- Name also: Great Yellowcress, Great Yellow-cress, Greater Yellow-cress
- Family: Mustard Family – Brassicaceae (Cruciferae)
- Growing form: Perennial herb.
- Height: 40–80 cm (16–32 in.). Stem branched.
- Flower: Corolla regular (actinomorphic), yellow, approx. 1 cm (0.4 in.) across; petals four, 4–5 mm (0.16–0.2 in.) long. Sepals 4. Stamens 6, of which 2 short and 4 long. Gynoecium fused, a single carpel. Inflorescence an elongating raceme in fruiting stage.
- Leaves: Alternate, lowest stalked, upper stalkless. Basal leaves’ blade ciliately pinnately lobed, sunken lobes long and narrow, upper leaves’ blade entire, lanceolate, with toothed margin.
- Fruit: Many-seeded, broadly elliptic, round, 3–4 mm (0.12–0.16 in.) long silicula, terminated by a 1–2 mm (0.04–0.08 in.) long bristle. Stalk 8–10 mm (0.32–0.4 in.), slightly descending oblique. Seeds often remain undeveloped.
- Habitat: Lake shores, flood-influenced meadows, places with quite rough sand, small ponds, mud holes, waterside alder meadows which are prone to flooding.
- Flowering time: June–July.
Greater Yellowcress only grows in Finland in the Satakunta region, in southern Häme along the banks of the Kokemäki River until close to Pori, and in the Pyhäjärvi and Vanajavesi regions. In its compact and distinctive habitats it is however quite common. The species has made itself at home with people and many areas of the world, and in Finland it seems to be indigenous. Due to increasing water traffic it might be expected to spread to new areas, also in Finland.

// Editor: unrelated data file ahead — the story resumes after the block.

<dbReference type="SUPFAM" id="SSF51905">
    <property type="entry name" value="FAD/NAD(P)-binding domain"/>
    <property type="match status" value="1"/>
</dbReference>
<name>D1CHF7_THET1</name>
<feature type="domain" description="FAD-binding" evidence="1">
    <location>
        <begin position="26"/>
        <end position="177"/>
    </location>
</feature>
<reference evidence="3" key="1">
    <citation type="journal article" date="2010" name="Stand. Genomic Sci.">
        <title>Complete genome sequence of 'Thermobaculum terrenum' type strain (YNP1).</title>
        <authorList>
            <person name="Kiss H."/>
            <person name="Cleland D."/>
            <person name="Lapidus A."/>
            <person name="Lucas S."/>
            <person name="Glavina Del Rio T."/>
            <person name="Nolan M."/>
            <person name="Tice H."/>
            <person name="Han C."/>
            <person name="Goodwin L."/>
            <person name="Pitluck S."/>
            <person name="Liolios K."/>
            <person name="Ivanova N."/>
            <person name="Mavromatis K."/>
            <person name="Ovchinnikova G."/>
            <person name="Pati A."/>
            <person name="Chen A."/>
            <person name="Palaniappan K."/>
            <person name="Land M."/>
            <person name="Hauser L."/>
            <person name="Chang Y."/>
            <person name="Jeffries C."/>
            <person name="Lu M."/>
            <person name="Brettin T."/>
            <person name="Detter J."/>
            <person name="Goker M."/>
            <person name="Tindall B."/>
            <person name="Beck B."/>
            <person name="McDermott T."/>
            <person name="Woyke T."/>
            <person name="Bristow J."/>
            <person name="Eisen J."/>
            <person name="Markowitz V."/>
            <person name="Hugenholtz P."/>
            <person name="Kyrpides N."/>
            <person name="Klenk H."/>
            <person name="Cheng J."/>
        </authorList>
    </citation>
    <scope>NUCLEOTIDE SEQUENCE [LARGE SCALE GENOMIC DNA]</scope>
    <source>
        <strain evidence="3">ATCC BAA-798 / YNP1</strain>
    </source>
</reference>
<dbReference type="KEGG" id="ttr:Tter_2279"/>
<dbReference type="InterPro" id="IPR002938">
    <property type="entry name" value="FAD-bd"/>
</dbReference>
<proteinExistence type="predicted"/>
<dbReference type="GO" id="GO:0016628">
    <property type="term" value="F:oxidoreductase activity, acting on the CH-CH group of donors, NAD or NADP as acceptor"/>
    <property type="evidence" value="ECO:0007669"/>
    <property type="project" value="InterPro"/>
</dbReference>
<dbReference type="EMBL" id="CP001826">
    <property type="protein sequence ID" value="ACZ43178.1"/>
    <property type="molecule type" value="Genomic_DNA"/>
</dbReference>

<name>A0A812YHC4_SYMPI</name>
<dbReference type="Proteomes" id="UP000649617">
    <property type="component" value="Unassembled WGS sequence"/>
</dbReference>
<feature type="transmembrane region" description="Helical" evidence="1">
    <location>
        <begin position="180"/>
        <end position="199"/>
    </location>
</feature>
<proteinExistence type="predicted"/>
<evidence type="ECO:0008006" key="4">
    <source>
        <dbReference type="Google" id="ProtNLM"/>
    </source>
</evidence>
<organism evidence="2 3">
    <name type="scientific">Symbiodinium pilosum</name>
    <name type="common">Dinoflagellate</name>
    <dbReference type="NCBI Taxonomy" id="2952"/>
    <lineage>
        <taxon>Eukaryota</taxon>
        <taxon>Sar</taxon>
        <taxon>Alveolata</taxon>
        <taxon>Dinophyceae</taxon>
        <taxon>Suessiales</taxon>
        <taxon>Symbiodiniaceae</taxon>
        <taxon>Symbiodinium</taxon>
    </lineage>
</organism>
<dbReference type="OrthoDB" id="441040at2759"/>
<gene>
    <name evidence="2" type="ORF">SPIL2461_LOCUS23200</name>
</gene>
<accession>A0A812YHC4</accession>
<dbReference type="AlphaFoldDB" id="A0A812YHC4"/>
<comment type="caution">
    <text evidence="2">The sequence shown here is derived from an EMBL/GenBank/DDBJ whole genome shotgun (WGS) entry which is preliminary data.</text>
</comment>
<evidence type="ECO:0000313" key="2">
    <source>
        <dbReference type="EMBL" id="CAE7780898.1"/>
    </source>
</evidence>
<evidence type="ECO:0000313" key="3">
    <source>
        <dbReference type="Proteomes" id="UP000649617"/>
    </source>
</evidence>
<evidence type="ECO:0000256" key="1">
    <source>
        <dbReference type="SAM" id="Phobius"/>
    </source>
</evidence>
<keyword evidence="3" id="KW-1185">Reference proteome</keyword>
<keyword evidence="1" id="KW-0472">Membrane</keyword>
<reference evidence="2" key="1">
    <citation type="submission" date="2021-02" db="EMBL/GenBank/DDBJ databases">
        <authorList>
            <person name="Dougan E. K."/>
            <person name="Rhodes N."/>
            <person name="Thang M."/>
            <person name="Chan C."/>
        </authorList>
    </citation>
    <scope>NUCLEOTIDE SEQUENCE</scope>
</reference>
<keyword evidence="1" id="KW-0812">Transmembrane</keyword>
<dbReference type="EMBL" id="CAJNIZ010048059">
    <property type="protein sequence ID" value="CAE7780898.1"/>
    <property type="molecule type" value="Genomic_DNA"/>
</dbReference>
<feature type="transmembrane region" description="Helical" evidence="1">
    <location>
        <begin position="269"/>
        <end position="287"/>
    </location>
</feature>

Greater yellowcress grows on both sides of the watermark. (Specific epithet amphibia, in English amfibious, describes a plant able to live on land or in water.) It is perhaps easiest to differentiate from other shore plants by its light green stem. The best place to search for the plant is from low shore meadows, stream mouths, ditch banks and clay hollows in flood-influenced meadows. Trying to find greater yellowcress certainly demands character: most people are not so attracted to squishy mud, especially if it is combined with filthy water. Greater yellowcress however likes waste water and other urban delights, and one of its favourite habitats is near the mouths of drains.
Yellowcresses are quite a difficult group as they cross-breed and create hybrids. Greater yellowcress breeds with Finland’s other original yellowcress creeping yellowcress (R. sylvestris; also known as keek, yellow fieldcress) in the species’ common habitats: the lobing on the hybrids’ leaves is between the parent plants’. Of our yellowcresses, greater yellowcress bears most resemblance to Austrian yellowcress (R. austriaca; also known as Austrian fieldcress), which is rare in Finland, growing mainly beside railways. On both species the upper stem leaves are unlobed and the siliqulae are short and almost round.